Thursday, January 17, 2013

Baptized by the Red Sea

When I asked my pastor for a couple of simple books to help me break down (or introduce me to) sacramental theology, the first thing she told me to purchase was the study guide to By Water and the Spirit, as written by Gayle Carlton Fenton.  It fleshes out the official UMC document on baptism, also called By Water and the Spirit, as adopted by the 1996 General Conference as a way to firmly establish, and reclaim, the Wesleyan way of baptism.

As I've pondered through this resource, I've found my mind blown over and over again.  In a blessed way.

First is to realize that there's no true way to completely understand the mysteries of the sacraments   We journey with the sacraments of baptism and communion, as they are points where the Spirit (whether we're open or not) will enter and begin a change.  Whereas there's an awful lot we can do to offer our thanks and praise up to God, Wesley viewed the sacrament as reflected in his Anglican roots "that a sacrament is 'an outward sign of inward grace, and a means whereby we receive the same."  So, God is at work in the sacraments.  And we join with God in them.

As the document and the book dive further into baptism's rich history in the Christian church, we find that it's truer roots are in our Jewish heritage, well before Christ was baptized in the Jordan by John.

Of the pictures of baptism (water as a change agent in the Word) in the Old Testament, the one that rocked my world the most has to be this:
Other biblical accounts associate water with other salvation themes present in baptism.  The Hebrew people were freed from their slavery in Egypt by God's action, which enabled them to escape through the sea (Exodus 14:19-31).  So, baptism is liberation from sin.  (page 19, By Water and the Spirit Study Guide)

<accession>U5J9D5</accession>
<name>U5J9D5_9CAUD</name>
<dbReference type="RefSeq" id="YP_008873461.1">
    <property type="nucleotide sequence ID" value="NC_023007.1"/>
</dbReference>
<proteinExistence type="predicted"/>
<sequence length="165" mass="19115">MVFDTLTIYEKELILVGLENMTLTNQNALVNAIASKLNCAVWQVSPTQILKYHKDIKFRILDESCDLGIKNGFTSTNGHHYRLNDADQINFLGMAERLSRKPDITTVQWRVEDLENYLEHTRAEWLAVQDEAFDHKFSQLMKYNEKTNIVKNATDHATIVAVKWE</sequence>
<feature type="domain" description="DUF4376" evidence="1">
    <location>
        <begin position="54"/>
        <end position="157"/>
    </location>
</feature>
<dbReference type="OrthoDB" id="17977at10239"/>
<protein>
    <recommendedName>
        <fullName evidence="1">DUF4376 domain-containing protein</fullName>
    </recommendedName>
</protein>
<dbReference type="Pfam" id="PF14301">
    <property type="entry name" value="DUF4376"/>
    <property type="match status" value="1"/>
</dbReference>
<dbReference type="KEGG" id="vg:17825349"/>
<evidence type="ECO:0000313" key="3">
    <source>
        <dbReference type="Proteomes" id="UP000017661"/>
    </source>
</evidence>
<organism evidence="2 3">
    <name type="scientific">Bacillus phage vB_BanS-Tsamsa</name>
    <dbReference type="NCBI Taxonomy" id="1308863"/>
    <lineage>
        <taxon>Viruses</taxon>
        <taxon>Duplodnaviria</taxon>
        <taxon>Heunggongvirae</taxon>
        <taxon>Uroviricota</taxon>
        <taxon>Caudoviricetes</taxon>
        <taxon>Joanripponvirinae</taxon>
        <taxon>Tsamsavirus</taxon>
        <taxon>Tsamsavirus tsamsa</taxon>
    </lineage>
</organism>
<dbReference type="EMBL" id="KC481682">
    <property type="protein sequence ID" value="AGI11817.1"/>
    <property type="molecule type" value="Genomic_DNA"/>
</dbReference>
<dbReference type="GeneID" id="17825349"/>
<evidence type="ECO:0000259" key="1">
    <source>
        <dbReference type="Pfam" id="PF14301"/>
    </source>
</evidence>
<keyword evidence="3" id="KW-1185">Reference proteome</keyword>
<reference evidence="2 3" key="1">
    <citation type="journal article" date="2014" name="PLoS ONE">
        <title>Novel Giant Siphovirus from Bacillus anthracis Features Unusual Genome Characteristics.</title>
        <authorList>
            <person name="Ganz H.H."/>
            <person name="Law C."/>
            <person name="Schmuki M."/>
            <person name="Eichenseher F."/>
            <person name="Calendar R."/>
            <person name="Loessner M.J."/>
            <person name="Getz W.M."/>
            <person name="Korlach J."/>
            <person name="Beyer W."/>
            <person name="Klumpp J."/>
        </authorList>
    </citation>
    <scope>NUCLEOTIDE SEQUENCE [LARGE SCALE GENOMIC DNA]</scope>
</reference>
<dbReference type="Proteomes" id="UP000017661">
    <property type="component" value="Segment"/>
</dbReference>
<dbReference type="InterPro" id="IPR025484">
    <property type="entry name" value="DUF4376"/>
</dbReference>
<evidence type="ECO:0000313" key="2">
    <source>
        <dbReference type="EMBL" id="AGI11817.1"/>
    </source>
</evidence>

On one side of the Red Sea the Hebrews are a nation of slaves.  On the other side the Hebrew nation is on their way to God's Promised Land.

On one side is their old way of life.  On the other side freedom in the Lord.

But, they have to get across first.  So what does God do?  He parts the sea, and the Hebrews run to the other side, chased by Pharoah's army - chased by their old life.

Grace was offered to the Israelites as they stepped out in faith to cross that body of water.  Can you imagine that?  The sea wasn't dried up - it surrounded them on either side as they ran.  No doubt they were afraid, but also no doubt that they pushed through with faith in the Lord.

The people of Israel needed a new start, God made that new start happen.  Crazy awesome.